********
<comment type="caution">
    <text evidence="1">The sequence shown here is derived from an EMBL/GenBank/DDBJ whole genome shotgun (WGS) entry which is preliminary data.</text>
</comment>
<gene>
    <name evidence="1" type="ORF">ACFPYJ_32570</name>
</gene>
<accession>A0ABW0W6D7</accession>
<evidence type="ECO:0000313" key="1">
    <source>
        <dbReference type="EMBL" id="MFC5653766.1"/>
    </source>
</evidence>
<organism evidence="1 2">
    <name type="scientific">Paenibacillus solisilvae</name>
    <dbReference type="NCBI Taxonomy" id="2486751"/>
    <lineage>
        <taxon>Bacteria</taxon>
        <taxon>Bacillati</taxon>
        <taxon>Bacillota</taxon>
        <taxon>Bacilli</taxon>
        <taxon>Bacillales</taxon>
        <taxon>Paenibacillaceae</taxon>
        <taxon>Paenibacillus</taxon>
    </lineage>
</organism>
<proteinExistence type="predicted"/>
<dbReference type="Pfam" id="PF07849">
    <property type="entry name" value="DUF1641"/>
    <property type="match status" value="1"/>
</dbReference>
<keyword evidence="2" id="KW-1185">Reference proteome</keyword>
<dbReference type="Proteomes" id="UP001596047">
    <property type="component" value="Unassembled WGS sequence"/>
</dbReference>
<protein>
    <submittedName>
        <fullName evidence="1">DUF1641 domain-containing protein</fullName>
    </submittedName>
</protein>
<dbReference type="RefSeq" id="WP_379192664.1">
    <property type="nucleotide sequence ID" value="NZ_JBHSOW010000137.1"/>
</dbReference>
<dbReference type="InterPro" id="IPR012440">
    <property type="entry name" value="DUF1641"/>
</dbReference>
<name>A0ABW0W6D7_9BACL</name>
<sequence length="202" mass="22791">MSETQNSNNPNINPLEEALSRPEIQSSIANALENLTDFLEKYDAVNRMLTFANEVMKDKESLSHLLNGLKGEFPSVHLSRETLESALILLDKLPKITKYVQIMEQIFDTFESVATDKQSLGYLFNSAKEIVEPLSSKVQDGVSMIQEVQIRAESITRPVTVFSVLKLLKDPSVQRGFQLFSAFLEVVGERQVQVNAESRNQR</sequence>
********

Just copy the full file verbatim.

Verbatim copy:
<comment type="caution">
    <text evidence="1">The sequence shown here is derived from an EMBL/GenBank/DDBJ whole genome shotgun (WGS) entry which is preliminary data.</text>
</comment>
<gene>
    <name evidence="1" type="ORF">ACFPYJ_32570</name>
</gene>
<accession>A0ABW0W6D7</accession>
<evidence type="ECO:0000313" key="1">
    <source>
        <dbReference type="EMBL" id="MFC5653766.1"/>
    </source>
</evidence>
<organism evidence="1 2">
    <name type="scientific">Paenibacillus solisilvae</name>
    <dbReference type="NCBI Taxonomy" id="2486751"/>
    <lineage>
        <taxon>Bacteria</taxon>
        <taxon>Bacillati</taxon>
        <taxon>Bacillota</taxon>
        <taxon>Bacilli</taxon>
        <taxon>Bacillales</taxon>
        <taxon>Paenibacillaceae</taxon>
        <taxon>Paenibacillus</taxon>
    </lineage>
</organism>
<proteinExistence type="predicted"/>
<dbReference type="Pfam" id="PF07849">
    <property type="entry name" value="DUF1641"/>
    <property type="match status" value="1"/>
</dbReference>
<keyword evidence="2" id="KW-1185">Reference proteome</keyword>
<dbReference type="Proteomes" id="UP001596047">
    <property type="component" value="Unassembled WGS sequence"/>
</dbReference>
<protein>
    <submittedName>
        <fullName evidence="1">DUF1641 domain-containing protein</fullName>
    </submittedName>
</protein>
<dbReference type="RefSeq" id="WP_379192664.1">
    <property type="nucleotide sequence ID" value="NZ_JBHSOW010000137.1"/>
</dbReference>
<dbReference type="InterPro" id="IPR012440">
    <property type="entry name" value="DUF1641"/>
</dbReference>
<name>A0ABW0W6D7_9BACL</name>
<sequence length="202" mass="22791">MSETQNSNNPNINPLEEALSRPEIQSSIANALENLTDFLEKYDAVNRMLTFANEVMKDKESLSHLLNGLKGEFPSVHLSRETLESALILLDKLPKITKYVQIMEQIFDTFESVATDKQSLGYLFNSAKEIVEPLSSKVQDGVSMIQEVQIRAESITRPVTVFSVLKLLKDPSVQRGFQLFSAFLEVVGERQVQVNAESRNQR</sequence>